The Band Wagon: “It’s my favorite of the Vincente Minnelli musicals. I love the storyline that combines Faust and a musical comedy, and the disaster that results. Tony Hunter, the lead character played by Fred Astaire, is a former vaudeville dancer whose time has passed, and who’s trying to make it on Broadway, which is a very different medium of course. By the time the movie was made, the popularity of the Astaire/Rogers films had waned, raising the question of what are you going to do with Fred Astaire in Technicolor? So, really, Tony Hunter is Fred Astaire–his whole reputation is on the line, and so was Fred Astaire’s.” 1953

Born on the Fourth of July: Produced by Universal Pictures under Tom Pollock and Casey Silver, this Tom Cruise movie (directed by Oliver Stone) was an example of how that studio “wanted to make special pictures,” says Scorsese. 1989

Cape Fear: As he once explained to Stephen Spielberg over dinner in Tribeca, one of Scorsese’s fears about directing a remake of this film was that, “The original was so good. I mean, you’ve got Gregory Peck, Robert Mitchum, Polly Bergen, it’s terrific!” 1962

Cat People: Simone Simon plays a woman who fears that she might turn into a panther and kill. It sounds corny, but the psychological thrills that directors Jacques Tourneur got out of his measly $150,000 budget make this a fascinating movie, with amazing lighting. 1942

Caught: “There are certain styles I had trouble with at first, like some of Max Ophuls’ films. It took me till I was into my thirties to get The Earrings of Madame de…, for example. But I didn’t have trouble with this one, which I saw in a theater and which is kind of based on Howard Hughes [protagonist of The Aviator].” 1949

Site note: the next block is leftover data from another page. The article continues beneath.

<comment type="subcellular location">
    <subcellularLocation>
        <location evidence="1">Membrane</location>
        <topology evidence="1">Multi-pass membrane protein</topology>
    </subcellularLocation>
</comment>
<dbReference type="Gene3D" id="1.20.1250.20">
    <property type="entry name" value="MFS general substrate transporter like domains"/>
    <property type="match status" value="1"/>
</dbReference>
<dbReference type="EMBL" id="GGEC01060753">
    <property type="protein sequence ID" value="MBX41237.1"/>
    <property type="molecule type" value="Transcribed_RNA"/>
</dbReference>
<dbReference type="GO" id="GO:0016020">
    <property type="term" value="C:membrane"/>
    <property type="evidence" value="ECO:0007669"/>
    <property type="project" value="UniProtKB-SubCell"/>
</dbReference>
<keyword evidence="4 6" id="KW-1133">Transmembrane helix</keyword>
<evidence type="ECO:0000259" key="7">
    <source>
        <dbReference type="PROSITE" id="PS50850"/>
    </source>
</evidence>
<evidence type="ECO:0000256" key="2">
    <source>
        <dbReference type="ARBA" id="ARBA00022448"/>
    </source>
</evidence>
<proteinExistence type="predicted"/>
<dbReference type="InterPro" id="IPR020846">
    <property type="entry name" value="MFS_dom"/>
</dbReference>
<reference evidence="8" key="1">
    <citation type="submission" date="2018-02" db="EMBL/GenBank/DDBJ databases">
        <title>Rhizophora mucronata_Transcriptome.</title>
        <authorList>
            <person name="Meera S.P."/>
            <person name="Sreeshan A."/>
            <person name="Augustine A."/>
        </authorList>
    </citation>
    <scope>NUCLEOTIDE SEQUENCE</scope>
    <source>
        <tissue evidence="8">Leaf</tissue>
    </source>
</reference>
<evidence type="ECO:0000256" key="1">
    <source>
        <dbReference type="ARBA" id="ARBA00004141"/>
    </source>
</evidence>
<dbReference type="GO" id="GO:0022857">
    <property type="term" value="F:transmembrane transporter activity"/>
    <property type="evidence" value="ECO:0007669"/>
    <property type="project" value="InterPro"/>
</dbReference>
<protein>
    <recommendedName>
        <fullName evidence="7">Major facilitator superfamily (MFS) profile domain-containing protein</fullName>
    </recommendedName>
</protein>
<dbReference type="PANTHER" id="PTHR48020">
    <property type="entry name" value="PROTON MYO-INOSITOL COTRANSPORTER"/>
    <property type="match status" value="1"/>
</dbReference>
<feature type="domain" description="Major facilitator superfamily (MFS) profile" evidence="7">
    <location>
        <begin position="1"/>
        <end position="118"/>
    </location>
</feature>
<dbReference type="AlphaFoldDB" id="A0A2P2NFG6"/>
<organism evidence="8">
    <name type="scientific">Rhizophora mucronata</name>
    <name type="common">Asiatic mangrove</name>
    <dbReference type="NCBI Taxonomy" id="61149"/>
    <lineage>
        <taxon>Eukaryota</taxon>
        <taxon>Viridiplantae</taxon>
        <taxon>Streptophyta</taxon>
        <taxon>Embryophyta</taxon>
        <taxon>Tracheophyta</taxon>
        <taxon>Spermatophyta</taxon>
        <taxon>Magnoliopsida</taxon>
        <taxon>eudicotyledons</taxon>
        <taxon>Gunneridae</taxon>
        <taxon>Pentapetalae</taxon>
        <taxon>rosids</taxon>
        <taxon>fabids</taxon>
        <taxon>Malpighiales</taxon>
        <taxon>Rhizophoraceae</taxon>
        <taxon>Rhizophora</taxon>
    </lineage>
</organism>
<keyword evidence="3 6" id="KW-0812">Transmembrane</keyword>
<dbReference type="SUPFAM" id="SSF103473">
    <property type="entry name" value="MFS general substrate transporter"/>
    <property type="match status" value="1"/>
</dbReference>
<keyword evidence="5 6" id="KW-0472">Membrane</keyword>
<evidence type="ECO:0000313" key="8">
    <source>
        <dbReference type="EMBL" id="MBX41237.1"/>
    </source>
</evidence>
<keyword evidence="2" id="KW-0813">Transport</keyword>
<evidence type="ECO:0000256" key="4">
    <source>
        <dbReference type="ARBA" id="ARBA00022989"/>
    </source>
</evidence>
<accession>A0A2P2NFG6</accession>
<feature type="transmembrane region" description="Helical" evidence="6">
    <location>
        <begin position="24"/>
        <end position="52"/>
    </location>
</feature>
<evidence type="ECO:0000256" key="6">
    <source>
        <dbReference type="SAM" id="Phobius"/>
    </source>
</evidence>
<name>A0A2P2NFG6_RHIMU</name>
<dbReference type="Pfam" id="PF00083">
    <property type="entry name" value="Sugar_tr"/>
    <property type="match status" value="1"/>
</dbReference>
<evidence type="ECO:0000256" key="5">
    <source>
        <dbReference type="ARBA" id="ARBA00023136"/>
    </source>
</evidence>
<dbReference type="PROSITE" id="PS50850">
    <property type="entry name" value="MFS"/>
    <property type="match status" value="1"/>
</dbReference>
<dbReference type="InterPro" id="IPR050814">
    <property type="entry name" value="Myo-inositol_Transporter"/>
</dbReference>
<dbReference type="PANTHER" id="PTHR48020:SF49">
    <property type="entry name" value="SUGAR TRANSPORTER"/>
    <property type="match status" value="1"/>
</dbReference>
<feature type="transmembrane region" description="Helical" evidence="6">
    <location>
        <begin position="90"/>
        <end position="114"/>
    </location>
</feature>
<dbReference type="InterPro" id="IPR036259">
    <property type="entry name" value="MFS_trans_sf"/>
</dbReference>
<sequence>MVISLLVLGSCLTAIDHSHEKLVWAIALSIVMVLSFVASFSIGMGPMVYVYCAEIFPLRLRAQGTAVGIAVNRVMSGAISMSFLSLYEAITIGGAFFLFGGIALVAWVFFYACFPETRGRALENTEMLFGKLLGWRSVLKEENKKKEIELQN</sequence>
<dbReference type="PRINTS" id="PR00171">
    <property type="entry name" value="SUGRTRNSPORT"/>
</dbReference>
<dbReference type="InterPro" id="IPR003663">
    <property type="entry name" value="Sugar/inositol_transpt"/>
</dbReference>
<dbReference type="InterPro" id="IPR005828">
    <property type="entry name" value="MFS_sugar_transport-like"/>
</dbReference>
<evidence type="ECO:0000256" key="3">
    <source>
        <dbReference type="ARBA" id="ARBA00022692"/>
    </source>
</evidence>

Citizen Kane: “Orson Welles was a force of nature, who just came in and wiped the slate clean. And Citizen Kane is the greatest risk-taking of all time in film. I don’t think anything had even seen anything quite like it. The photography was also unlike anything we’d seen. The odd coldness of the filmmaker towards the character reflects his own egomania and power, and yet a powerful empathy for all of them—it’s very interesting. It still holds up, and it’s still shocking. It takes storytelling and throws it up in the air.” 1941

The Conversation: Gene Hackman stars in this thrilled directed by Scorsese’s friend, Francis Ford Coppola. It’s a classic example of stuido risk-taking in the early 1970s. 1974

Dial M for Murder: When discussing the creation of Hugo, Scorsese referred to this Hitchcock film as an example of other directors who have tangled with 3-D over the years. In its original release most theaters only showed it in 2-D; now the 3-D version pops up in theaters from time to time.1954

Do The Right Thing: Spike Lee’s film was the kind of risky production that drew Scorsese to Universal Pictures when it was run by Casey Silver and Tom Pollack. “Then Pollock left,” says Scorsese, “and it all changed.” 1989

Duel in the Sun: Scorsese went to see this movie, which some critics called “Lust in the Dust”, when he was 4 years old. Jennifer Jones falls hard for a villainous Gregory Peck in this lush King Vidor picture. A poster of the movie hangs in Scorsese’s offices. 1946

The Four Horseman of the Apocalypse: Rex Ingram made this movie, in which Rudolph Valentino dances the tango. Ingram stopped making films when sound came in. Michael Powell’s father worked for Ingram; living in that milieu gave Michael the cultural knowledge that informed his own movies like The Red Shoes. 1921

Europa ’51: “After making The Flowers of St. Francis, Rossellini asked, what would a modern day saint be like? I think they based it on Simone Weil, and Ingird Bergman played the part. It really takes everything we’re dealing with today, whether it’s revolutions in other countries or people trying to change their lifestyles, and it’s all there in that film. The character tries everything, because she has a tragedy in her family that really changes her, so she tries politics and even working in a factory, and in the end it has a very moving resolution.” [Also known as The Greatest Love] 1952